If you haven’t heard of breast thermography, you’re not alone. The non-invasive, radiation-free and compression-free assessment of breasts, meant to help in the detection of early breast cancer, has been approved for use as an adjunctive test in the U.S. since 1982, but is not yet sanctioned by Health Canada. Alexander Mostovoy, a homeopathic doctor in Toronto and clinic director of Thermography Clinic Inc., says, ‘It is simply an additional assessment procedure to help diagnose breast cancer.’ According to Mostovoy, the medical community is increasingly learning about breast thermography. He anticipates that in five to 10 years, doctors and the general public will know much more about the procedure. Here’s what to know about the test.
How it works
Breast thermography measures the heat that is constantly radiating from our breasts (abnormal tissue generates more heat than normal tissue). High-resolution images of the breasts are taken with an infrared camera to show temperature differences in what could be cancerous tissue, as well as chemical or blood vessel activity that may be occurring and could potentially lead to cancer. An abnormal infrared image is considered a risk factor for developing breast cancer.
Mammograms take X-rays of lumps that are large enough to be seen; breast thermography may identify changes in cancerous breast tissue before tumours even appear. And while Health Canada recommends mammograms for women between the ages of 50 and 69 every two years, or earlier if there is a family history, thermography is ideal for women of any age who have dense breasts or breast implants. It’s also beneficial and safe for young women and those who are pregnant, breastfeeding, or pre- or post-menopausal.
The Canadian Breast Cancer Foundation says thermography should not be used to replace regular mammograms. When it is used as part of a multi-modal approach that includes clinical examination and mammography, 95 percent of early breast cancers can be detected. And there is a 61 percent increase in survival rates for women who add thermography to their regular breast-health checkup.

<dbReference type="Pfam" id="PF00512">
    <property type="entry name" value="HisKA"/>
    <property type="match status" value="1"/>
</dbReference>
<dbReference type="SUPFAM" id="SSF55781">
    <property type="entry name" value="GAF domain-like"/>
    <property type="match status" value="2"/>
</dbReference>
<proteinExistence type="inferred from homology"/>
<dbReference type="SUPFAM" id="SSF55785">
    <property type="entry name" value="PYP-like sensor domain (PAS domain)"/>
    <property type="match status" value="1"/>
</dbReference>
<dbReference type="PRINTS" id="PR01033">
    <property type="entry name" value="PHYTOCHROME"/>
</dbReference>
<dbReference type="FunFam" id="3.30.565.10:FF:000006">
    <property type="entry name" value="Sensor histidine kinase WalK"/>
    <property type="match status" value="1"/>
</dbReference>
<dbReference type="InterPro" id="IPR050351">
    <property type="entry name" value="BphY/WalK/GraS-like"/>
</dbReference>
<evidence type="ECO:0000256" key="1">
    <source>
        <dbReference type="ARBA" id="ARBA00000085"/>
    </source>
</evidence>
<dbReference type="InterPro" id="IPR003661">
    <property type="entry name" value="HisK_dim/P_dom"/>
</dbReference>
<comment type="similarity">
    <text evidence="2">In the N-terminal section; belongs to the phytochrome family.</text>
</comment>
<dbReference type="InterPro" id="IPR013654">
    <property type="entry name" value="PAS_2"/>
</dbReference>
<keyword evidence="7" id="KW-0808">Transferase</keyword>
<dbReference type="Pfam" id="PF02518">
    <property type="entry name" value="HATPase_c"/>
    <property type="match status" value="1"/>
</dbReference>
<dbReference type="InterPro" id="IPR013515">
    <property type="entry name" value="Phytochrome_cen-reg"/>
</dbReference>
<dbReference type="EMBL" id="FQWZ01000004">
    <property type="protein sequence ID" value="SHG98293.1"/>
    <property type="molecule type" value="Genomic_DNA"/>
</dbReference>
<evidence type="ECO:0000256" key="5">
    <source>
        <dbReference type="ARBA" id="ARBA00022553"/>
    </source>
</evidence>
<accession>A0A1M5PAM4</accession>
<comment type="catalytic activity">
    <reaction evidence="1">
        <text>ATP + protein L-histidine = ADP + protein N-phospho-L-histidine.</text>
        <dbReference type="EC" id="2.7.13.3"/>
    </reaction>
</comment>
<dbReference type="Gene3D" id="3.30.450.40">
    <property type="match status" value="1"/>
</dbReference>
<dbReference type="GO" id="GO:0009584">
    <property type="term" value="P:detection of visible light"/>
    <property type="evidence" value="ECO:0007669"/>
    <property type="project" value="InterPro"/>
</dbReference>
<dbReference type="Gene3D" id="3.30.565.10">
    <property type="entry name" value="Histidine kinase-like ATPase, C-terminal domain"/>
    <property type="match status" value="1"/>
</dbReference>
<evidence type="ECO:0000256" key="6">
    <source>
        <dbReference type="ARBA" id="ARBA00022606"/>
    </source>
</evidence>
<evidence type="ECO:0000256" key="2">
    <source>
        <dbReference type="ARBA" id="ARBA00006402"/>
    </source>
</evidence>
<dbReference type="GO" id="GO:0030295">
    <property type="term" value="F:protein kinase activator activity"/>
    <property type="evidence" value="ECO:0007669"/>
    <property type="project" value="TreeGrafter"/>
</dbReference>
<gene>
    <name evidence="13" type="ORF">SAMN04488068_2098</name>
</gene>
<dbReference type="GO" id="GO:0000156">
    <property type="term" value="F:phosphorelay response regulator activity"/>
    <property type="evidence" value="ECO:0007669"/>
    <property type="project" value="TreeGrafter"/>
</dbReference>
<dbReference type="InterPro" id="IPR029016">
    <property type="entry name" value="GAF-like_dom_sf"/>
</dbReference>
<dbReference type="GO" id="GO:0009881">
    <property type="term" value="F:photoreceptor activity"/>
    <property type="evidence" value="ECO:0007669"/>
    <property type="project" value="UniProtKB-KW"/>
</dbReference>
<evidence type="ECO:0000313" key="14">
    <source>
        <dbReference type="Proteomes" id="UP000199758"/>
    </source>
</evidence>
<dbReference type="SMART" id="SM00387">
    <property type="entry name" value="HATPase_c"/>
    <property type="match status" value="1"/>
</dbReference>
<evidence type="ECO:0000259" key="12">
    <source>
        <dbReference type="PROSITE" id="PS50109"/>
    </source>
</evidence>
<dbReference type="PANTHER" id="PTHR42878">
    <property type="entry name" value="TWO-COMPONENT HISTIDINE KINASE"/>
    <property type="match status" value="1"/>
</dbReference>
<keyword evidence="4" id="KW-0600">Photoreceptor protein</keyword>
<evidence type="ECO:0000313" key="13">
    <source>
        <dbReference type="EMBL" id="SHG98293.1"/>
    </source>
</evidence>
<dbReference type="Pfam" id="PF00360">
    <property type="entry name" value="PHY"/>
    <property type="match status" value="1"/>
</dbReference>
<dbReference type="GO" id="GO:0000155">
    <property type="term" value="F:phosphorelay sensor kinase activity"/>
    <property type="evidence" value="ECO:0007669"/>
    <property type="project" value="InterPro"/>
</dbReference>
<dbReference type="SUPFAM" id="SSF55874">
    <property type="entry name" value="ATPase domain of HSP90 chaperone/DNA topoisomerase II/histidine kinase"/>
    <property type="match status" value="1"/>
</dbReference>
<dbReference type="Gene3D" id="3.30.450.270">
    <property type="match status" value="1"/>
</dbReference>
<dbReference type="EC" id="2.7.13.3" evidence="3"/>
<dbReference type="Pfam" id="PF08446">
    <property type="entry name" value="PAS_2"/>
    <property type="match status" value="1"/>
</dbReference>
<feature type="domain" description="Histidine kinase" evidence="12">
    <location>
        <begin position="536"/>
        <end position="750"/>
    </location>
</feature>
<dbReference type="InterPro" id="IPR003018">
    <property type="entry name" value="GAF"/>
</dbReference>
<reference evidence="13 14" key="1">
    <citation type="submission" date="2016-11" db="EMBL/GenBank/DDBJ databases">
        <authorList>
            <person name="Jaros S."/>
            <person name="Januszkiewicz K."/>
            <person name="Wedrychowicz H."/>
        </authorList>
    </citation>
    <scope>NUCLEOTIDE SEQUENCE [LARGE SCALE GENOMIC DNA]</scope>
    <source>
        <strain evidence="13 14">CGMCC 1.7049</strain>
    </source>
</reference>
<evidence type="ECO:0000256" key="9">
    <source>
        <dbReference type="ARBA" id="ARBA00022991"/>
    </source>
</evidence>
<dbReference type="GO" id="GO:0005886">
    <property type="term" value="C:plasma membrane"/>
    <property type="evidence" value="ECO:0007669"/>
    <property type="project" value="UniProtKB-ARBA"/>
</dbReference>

What to expect during the procedure
Breast thermography involves disrobing from the waist up and sitting for 15 minutes in a temperature-controlled room that is between 18 and 22°C. A clinical certified thermography technician takes ‘before’ images of your breasts with an infrared camera from various angles. Then you are asked to plunge your hands into 10°C water for 60 seconds. The shock of the cold water will send your body into a ‘fight or flight’ response, causing blood vessels in a healthy breast to constrict. The infrared images are then taken again. Afterwards, the technician sends both sets of photos to be read by a board-certified clinical thermographer (BCCT). BCCTs must already hold an active medical licence. Technicians are not necessarily nurses but have been specifically trained in thermographic imaging.
A report is available in five to seven business days, at which time you meet again with the technician to discuss the results, and receive advice on breast health and prevention of breast disease. You will also be encouraged to give a copy of the thermog¬raphy report to your family physician.
‘After losing one breast to breast cancer, I went searching for information on prevention and found the Thermography Clinic in Toronto,’ says Mary Kubisewsky, a breast-cancer survivor and clinic director of Thermography Clinic Kitchener Inc. in Kitchener, Ont. ‘I was so impressed with the technology and I felt relieved after finding out my remaining breast was ‘low-risk’ for breast cancer. I opened my own clinic a year later because I wanted to bring the technology to other women.’